Printer Friendly

VACCINE MAKER LENDS FULL SUPPORT TO NEW JERSEY RABIES PROBE

 MENDOTA HEIGHTS, Minn., May 19 /PRNewswire/ -- A Minnesota drug company said today it was investigating reports that its rabies vaccine, Rabvac(TM), caused adverse side effects in a few dogs immunized at New Jersey rabies vaccination clinics.
 "We identified a few serials of rabies vaccine where the incidence of reactions was considered to be higher than normal, but we found no problem with the vaccine's potency or effectiveness, nor was there any need to have those dogs re-vaccinated," said Dr. Jerry Quinlan, a veterinarian and Manager of Professional Services for Solvay Animal Health, Inc.
 "This appears to be an isolated problem limited to a few serials of the vaccine to the Jersey area, and most veterinarians and dog owners in the state have not experienced any difficulty with the vaccine."
 Dr. Quinlan emphasized that all rabies vaccines need to pass government testing standards prior to release. "We nevertheless share the concerns New Jersey veterinarians or pet owners may have resulting from these recent reports, and we're taking measures to regain the market's confidence."
 In a recent letter, Solvay advised New Jersey veterinarians of the reports and said it was monitoring the situation with both the state Veterinary Medical Association and Department of Health. Furthermore, Solvay has offered to replace any product in question. "In light of the isolated reports of reactions, we felt that offering to replace product was the prudent and responsible thing to do. There is no need to have pets re-vaccinated," Dr. Quinlan said.
 The veterinarian explained that all vaccines used in veterinary and human medicine have the potential to cause reactions such as swelling or fever within 24 hours of administration, but the incidence is generally low.
 "We were concerned when we heard the reports about Rabvac because this particular rabies vaccine has a very strong safety record," Dr. Quinlan explained. In 1991 and 1992, for example, Solvay Animal Health averaged less than 5 reported reactions per 100,000 doses (0.0045 percent) of Rabvac administered in the United States and Canada, he reported. Moreover, occurrence of reactions to Rabvac in New Jersey -- as reported in a recent communication from the New Jersey Coordinator of Veterinary Product Health -- has been less then one percent. "Of the serials in question, 0.08 percent was the highest reaction rate we saw -- and that is still considered very low," Dr. Quinlan said.
 Solvay Animal Health scientists are working to identify what caused the reported reactions at the state-sponsored community rabies vaccination clinics. The company said it was conducting numerous tests and would report its findings to the U.S. Department of Agriculture, which regulates vaccines, the N.J. Department of Health and the N.J. Veterinary Medical Association.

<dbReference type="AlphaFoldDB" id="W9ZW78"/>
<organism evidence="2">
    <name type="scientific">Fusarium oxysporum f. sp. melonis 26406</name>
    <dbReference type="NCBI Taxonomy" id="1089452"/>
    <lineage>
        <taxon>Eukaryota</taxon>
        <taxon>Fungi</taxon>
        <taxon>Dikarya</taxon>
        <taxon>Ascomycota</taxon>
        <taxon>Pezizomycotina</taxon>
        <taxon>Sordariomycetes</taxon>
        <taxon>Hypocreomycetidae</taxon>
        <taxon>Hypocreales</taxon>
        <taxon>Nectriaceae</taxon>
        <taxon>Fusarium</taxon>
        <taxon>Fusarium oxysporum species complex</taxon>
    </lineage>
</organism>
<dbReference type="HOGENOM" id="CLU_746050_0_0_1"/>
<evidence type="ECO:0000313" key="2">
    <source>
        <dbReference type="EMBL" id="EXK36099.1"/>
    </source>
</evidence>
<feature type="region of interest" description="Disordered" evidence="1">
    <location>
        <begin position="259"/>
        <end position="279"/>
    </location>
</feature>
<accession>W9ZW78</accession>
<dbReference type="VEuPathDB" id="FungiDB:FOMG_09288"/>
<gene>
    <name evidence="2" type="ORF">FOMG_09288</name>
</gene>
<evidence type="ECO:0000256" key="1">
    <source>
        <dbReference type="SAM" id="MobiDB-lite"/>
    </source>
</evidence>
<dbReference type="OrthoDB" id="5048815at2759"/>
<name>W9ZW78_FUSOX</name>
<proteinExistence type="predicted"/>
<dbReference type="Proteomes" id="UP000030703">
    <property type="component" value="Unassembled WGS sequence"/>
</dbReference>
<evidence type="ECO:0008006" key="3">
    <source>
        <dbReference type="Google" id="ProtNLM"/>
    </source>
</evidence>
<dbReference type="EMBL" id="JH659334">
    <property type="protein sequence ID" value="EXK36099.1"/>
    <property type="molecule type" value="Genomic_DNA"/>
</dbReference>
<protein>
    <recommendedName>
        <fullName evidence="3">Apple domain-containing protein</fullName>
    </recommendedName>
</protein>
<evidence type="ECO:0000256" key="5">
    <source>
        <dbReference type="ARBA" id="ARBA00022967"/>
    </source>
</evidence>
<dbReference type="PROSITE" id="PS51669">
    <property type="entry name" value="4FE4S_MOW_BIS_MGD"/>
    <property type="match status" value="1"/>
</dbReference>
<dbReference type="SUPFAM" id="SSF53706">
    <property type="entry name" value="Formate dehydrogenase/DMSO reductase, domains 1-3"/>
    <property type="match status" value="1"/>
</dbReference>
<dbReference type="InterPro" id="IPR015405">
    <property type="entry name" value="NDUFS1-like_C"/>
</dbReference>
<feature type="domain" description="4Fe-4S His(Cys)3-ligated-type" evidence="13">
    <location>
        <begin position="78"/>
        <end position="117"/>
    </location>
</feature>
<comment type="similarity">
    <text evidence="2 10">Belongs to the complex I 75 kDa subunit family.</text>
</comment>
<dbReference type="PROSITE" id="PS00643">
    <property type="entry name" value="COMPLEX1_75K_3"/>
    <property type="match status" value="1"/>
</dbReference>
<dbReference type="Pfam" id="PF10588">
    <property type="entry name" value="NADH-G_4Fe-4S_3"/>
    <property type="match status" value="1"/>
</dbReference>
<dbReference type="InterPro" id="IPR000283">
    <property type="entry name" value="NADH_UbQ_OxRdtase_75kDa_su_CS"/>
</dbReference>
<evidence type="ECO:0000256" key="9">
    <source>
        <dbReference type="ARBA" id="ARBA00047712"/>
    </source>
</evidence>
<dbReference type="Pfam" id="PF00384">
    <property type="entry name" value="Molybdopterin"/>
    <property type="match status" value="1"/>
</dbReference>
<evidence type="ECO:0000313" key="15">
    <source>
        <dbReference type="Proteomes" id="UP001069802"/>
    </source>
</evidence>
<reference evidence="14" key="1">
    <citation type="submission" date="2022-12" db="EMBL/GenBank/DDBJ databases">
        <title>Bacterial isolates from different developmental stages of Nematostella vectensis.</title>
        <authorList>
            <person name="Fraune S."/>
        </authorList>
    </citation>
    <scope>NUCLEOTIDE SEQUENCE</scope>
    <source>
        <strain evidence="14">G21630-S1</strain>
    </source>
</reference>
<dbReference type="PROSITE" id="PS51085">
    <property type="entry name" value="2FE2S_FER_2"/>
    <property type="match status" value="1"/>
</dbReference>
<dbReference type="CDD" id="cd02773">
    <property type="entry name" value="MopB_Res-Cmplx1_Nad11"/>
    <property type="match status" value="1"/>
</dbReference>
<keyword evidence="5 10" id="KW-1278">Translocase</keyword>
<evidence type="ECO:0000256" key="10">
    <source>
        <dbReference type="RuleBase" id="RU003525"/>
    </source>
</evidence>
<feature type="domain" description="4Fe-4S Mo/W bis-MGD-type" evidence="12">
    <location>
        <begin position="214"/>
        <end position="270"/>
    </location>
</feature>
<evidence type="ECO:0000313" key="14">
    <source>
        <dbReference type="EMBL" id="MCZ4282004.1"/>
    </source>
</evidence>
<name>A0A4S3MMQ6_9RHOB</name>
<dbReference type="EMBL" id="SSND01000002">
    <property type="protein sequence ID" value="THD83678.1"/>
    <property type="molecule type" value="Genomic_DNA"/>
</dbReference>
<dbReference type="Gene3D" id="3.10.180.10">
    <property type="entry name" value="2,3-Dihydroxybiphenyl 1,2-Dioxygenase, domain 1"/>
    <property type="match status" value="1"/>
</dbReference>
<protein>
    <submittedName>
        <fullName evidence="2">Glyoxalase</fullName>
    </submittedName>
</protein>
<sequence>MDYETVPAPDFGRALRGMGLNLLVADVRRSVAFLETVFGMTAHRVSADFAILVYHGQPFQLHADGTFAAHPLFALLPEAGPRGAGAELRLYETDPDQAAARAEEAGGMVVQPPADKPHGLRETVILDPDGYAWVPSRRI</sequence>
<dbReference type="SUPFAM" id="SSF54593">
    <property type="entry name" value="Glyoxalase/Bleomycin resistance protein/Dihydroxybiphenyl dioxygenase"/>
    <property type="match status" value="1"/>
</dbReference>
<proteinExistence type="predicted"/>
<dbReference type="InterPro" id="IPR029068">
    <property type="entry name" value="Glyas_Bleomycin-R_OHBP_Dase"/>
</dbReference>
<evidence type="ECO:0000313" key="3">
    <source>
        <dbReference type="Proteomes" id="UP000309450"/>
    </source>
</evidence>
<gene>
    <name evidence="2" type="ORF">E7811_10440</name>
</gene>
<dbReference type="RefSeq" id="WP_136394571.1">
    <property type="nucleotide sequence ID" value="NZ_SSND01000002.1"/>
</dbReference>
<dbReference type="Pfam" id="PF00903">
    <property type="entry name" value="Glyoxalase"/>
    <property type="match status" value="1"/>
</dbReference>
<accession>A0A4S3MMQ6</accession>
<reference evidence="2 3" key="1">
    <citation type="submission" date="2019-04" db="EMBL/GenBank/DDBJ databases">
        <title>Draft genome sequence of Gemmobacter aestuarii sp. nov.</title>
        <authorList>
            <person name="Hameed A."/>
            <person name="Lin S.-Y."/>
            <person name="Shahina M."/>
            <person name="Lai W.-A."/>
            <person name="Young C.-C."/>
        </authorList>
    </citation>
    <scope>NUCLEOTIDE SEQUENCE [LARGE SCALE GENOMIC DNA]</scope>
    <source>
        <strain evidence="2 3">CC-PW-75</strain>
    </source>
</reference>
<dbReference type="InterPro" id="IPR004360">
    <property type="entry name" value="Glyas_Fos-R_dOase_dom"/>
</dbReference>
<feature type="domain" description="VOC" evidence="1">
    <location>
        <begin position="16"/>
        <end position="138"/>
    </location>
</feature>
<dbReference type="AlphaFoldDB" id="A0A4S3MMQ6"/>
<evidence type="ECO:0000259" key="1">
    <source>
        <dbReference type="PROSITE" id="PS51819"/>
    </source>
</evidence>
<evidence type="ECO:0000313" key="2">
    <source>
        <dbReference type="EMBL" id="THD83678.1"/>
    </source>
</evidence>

"Community-sponsored rabies vaccination clinics have made a tremendous contribution to the war against rabies, and we support the continuation of these programs," Dr. Quinlan said. "It's important to note, however, that pets brought to free vaccination clinics cannot always be thoroughly examined. In most cases, it is not advisable to vaccinate an animal that is already under stress from a health problem since reactions are more likely to occur. Pet owners need to keep that in mind and understand that these community vaccination clinics are no substitute for routine veterinary care."
 The N.J. Department of Health has suspended use of Rabvac in state- sponsored veterinary clinics pending results of Solvay's investigation. In a recent letter to its members, the state veterinary medical association said the health department's actions were "solely precautionary in nature, and not intended to recommend against the use of Rabvac."
 Dr. Quinlan added that Rabvac was still considered safe to use. "The probability of veterinarians and pet owners in New Jersey seeing an abnormal rate of reaction is still very low," Dr. Quinlan added, "but we wanted to take a pro-active stance and make them aware of these isolated occurrences."
 Pet owners who suspect any abnormal reactions to rabies vaccination should contact their veterinarian.
 -0- 5/19/93
 /CONTACT: Jerry Quinlan, DVM, or James Walsh, DVM, both of Solvay Animal Health, Inc., 800-524-1645, or 612-681-9555, or Joseph Feeks of Feeks Wilson-East, 914-758-2200, for Solvay Animal Health, Inc./


CO: Solvay Animal Health Inc. ST: Minnesota IN: MTC SU:

LD -- NY098 -- 0543 05/19/93 21:44 EDT
COPYRIGHT 1993 PR Newswire Association LLC
No portion of this article can be reproduced without the express written permission from the copyright holder.
Copyright 1993 Gale, Cengage Learning. All rights reserved.

Article Details
Printer friendly Cite/link Email Feedback
Publication:PR Newswire
Date:May 19, 1993
Words:709
Previous Article:TEXACO RECOGNIZED FOR SAFETY EXCELLENCE
Next Article:AMSOUTH BANCORPORATION DECLARES DIVIDEND
Topics:


Related Articles
Animals inoculated with baited breath.
DESPITE SETBACKS, CONCERNED VACCINE MAKER PLACES ADS URGING PET OWNERS TO VACCINATE FOR RABIES
USDA APPROVES WISTAR-DEVELOPED ORAL VACCINE TO CONTROL RABIES IN RACCOONS
Pennsylvania Department of Agriculture: Raccoon Rabies Oral Vaccine Project Underway in Western PA; Vaccine Now Being Distributed By Air As Well As...

Terms of use | Copyright © 2016 Farlex, Inc. | Feedback | For webmasters